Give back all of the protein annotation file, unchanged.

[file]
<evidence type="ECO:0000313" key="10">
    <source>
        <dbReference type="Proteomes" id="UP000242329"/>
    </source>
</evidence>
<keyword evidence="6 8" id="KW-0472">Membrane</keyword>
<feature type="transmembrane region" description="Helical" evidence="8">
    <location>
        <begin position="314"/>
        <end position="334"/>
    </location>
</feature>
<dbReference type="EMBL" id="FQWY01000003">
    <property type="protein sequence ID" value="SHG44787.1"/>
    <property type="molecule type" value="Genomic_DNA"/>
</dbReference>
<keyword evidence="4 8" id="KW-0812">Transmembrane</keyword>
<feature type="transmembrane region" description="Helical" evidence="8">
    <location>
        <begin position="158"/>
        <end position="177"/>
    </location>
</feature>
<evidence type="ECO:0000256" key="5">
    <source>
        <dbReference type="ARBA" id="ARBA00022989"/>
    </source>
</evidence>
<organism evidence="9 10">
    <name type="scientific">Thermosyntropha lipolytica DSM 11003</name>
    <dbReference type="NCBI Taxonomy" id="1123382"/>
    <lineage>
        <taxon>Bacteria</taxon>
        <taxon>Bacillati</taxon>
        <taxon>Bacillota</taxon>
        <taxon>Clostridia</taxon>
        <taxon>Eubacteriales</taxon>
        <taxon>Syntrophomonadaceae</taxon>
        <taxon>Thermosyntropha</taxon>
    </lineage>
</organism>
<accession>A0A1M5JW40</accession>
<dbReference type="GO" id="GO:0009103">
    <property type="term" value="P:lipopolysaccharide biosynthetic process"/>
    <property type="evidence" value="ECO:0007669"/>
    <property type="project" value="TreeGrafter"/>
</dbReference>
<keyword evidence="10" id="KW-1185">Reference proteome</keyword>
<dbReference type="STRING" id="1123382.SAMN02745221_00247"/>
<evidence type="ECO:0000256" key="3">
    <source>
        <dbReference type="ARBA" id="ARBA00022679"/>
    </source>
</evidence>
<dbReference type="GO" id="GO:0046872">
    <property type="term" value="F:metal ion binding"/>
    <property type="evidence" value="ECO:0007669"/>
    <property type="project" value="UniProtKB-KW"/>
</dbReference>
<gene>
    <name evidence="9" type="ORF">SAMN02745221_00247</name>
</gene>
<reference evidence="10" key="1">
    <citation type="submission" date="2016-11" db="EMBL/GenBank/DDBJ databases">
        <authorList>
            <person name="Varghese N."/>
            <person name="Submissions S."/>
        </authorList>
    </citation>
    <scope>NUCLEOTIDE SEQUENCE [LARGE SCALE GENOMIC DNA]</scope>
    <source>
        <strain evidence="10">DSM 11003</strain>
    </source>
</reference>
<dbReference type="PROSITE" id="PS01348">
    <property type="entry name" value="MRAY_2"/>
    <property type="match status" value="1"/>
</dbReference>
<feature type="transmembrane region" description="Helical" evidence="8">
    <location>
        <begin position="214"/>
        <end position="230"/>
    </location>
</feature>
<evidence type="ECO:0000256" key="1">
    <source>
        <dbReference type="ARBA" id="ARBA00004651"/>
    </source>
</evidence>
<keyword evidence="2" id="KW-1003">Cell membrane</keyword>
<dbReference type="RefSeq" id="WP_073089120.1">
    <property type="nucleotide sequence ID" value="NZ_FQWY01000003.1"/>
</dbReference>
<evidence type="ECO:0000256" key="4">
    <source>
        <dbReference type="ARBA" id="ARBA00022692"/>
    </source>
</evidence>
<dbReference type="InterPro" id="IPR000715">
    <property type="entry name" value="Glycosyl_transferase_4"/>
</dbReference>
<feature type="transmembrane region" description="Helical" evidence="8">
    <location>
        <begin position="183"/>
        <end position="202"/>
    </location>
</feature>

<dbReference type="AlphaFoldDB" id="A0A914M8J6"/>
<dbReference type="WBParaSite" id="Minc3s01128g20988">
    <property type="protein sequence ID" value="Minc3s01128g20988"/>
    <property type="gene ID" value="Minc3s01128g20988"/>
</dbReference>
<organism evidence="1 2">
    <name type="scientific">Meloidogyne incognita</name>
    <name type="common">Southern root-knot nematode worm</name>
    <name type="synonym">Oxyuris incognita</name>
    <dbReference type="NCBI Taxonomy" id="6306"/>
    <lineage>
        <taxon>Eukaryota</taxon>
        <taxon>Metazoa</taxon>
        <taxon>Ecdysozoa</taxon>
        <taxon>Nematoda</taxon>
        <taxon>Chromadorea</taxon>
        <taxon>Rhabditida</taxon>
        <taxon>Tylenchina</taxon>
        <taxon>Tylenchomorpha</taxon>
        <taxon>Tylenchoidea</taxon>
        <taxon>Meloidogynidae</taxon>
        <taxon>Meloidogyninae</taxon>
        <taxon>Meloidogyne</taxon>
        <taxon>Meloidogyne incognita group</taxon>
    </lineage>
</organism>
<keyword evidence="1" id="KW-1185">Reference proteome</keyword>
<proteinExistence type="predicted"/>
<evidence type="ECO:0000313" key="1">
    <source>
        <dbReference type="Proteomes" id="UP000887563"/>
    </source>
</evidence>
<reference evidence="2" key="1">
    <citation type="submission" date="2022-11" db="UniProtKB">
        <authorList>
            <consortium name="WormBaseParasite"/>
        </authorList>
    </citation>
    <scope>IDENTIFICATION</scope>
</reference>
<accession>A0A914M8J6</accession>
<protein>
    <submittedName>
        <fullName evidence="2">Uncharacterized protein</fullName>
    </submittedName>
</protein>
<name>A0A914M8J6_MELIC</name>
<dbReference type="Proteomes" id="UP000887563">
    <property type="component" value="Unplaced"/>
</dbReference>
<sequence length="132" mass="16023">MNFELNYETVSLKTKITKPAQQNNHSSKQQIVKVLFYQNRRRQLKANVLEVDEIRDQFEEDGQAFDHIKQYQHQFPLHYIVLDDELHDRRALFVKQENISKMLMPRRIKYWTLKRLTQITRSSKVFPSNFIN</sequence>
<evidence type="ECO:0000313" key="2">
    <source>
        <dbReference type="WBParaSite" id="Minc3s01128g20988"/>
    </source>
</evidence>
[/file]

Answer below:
<evidence type="ECO:0000313" key="10">
    <source>
        <dbReference type="Proteomes" id="UP000242329"/>
    </source>
</evidence>
<keyword evidence="6 8" id="KW-0472">Membrane</keyword>
<feature type="transmembrane region" description="Helical" evidence="8">
    <location>
        <begin position="314"/>
        <end position="334"/>
    </location>
</feature>
<dbReference type="EMBL" id="FQWY01000003">
    <property type="protein sequence ID" value="SHG44787.1"/>
    <property type="molecule type" value="Genomic_DNA"/>
</dbReference>
<keyword evidence="4 8" id="KW-0812">Transmembrane</keyword>
<feature type="transmembrane region" description="Helical" evidence="8">
    <location>
        <begin position="158"/>
        <end position="177"/>
    </location>
</feature>
<evidence type="ECO:0000256" key="5">
    <source>
        <dbReference type="ARBA" id="ARBA00022989"/>
    </source>
</evidence>
<organism evidence="9 10">
    <name type="scientific">Thermosyntropha lipolytica DSM 11003</name>
    <dbReference type="NCBI Taxonomy" id="1123382"/>
    <lineage>
        <taxon>Bacteria</taxon>
        <taxon>Bacillati</taxon>
        <taxon>Bacillota</taxon>
        <taxon>Clostridia</taxon>
        <taxon>Eubacteriales</taxon>
        <taxon>Syntrophomonadaceae</taxon>
        <taxon>Thermosyntropha</taxon>
    </lineage>
</organism>
<accession>A0A1M5JW40</accession>
<dbReference type="GO" id="GO:0009103">
    <property type="term" value="P:lipopolysaccharide biosynthetic process"/>
    <property type="evidence" value="ECO:0007669"/>
    <property type="project" value="TreeGrafter"/>
</dbReference>
<keyword evidence="10" id="KW-1185">Reference proteome</keyword>
<dbReference type="STRING" id="1123382.SAMN02745221_00247"/>
<evidence type="ECO:0000256" key="3">
    <source>
        <dbReference type="ARBA" id="ARBA00022679"/>
    </source>
</evidence>
<dbReference type="GO" id="GO:0046872">
    <property type="term" value="F:metal ion binding"/>
    <property type="evidence" value="ECO:0007669"/>
    <property type="project" value="UniProtKB-KW"/>
</dbReference>
<gene>
    <name evidence="9" type="ORF">SAMN02745221_00247</name>
</gene>
<reference evidence="10" key="1">
    <citation type="submission" date="2016-11" db="EMBL/GenBank/DDBJ databases">
        <authorList>
            <person name="Varghese N."/>
            <person name="Submissions S."/>
        </authorList>
    </citation>
    <scope>NUCLEOTIDE SEQUENCE [LARGE SCALE GENOMIC DNA]</scope>
    <source>
        <strain evidence="10">DSM 11003</strain>
    </source>
</reference>
<dbReference type="PROSITE" id="PS01348">
    <property type="entry name" value="MRAY_2"/>
    <property type="match status" value="1"/>
</dbReference>
<feature type="transmembrane region" description="Helical" evidence="8">
    <location>
        <begin position="214"/>
        <end position="230"/>
    </location>
</feature>
<evidence type="ECO:0000256" key="1">
    <source>
        <dbReference type="ARBA" id="ARBA00004651"/>
    </source>
</evidence>
<keyword evidence="2" id="KW-1003">Cell membrane</keyword>
<dbReference type="RefSeq" id="WP_073089120.1">
    <property type="nucleotide sequence ID" value="NZ_FQWY01000003.1"/>
</dbReference>
<evidence type="ECO:0000256" key="4">
    <source>
        <dbReference type="ARBA" id="ARBA00022692"/>
    </source>
</evidence>
<dbReference type="InterPro" id="IPR000715">
    <property type="entry name" value="Glycosyl_transferase_4"/>
</dbReference>
<feature type="transmembrane region" description="Helical" evidence="8">
    <location>
        <begin position="183"/>
        <end position="202"/>
    </location>
</feature>

<dbReference type="AlphaFoldDB" id="A0A914M8J6"/>
<dbReference type="WBParaSite" id="Minc3s01128g20988">
    <property type="protein sequence ID" value="Minc3s01128g20988"/>
    <property type="gene ID" value="Minc3s01128g20988"/>
</dbReference>
<organism evidence="1 2">
    <name type="scientific">Meloidogyne incognita</name>
    <name type="common">Southern root-knot nematode worm</name>
    <name type="synonym">Oxyuris incognita</name>
    <dbReference type="NCBI Taxonomy" id="6306"/>
    <lineage>
        <taxon>Eukaryota</taxon>
        <taxon>Metazoa</taxon>
        <taxon>Ecdysozoa</taxon>
        <taxon>Nematoda</taxon>
        <taxon>Chromadorea</taxon>
        <taxon>Rhabditida</taxon>
        <taxon>Tylenchina</taxon>
        <taxon>Tylenchomorpha</taxon>
        <taxon>Tylenchoidea</taxon>
        <taxon>Meloidogynidae</taxon>
        <taxon>Meloidogyninae</taxon>
        <taxon>Meloidogyne</taxon>
        <taxon>Meloidogyne incognita group</taxon>
    </lineage>
</organism>
<keyword evidence="1" id="KW-1185">Reference proteome</keyword>
<proteinExistence type="predicted"/>
<evidence type="ECO:0000313" key="1">
    <source>
        <dbReference type="Proteomes" id="UP000887563"/>
    </source>
</evidence>
<reference evidence="2" key="1">
    <citation type="submission" date="2022-11" db="UniProtKB">
        <authorList>
            <consortium name="WormBaseParasite"/>
        </authorList>
    </citation>
    <scope>IDENTIFICATION</scope>
</reference>
<accession>A0A914M8J6</accession>
<protein>
    <submittedName>
        <fullName evidence="2">Uncharacterized protein</fullName>
    </submittedName>
</protein>
<name>A0A914M8J6_MELIC</name>
<dbReference type="Proteomes" id="UP000887563">
    <property type="component" value="Unplaced"/>
</dbReference>
<sequence length="132" mass="16023">MNFELNYETVSLKTKITKPAQQNNHSSKQQIVKVLFYQNRRRQLKANVLEVDEIRDQFEEDGQAFDHIKQYQHQFPLHYIVLDDELHDRRALFVKQENISKMLMPRRIKYWTLKRLTQITRSSKVFPSNFIN</sequence>
<evidence type="ECO:0000313" key="2">
    <source>
        <dbReference type="WBParaSite" id="Minc3s01128g20988"/>
    </source>
</evidence>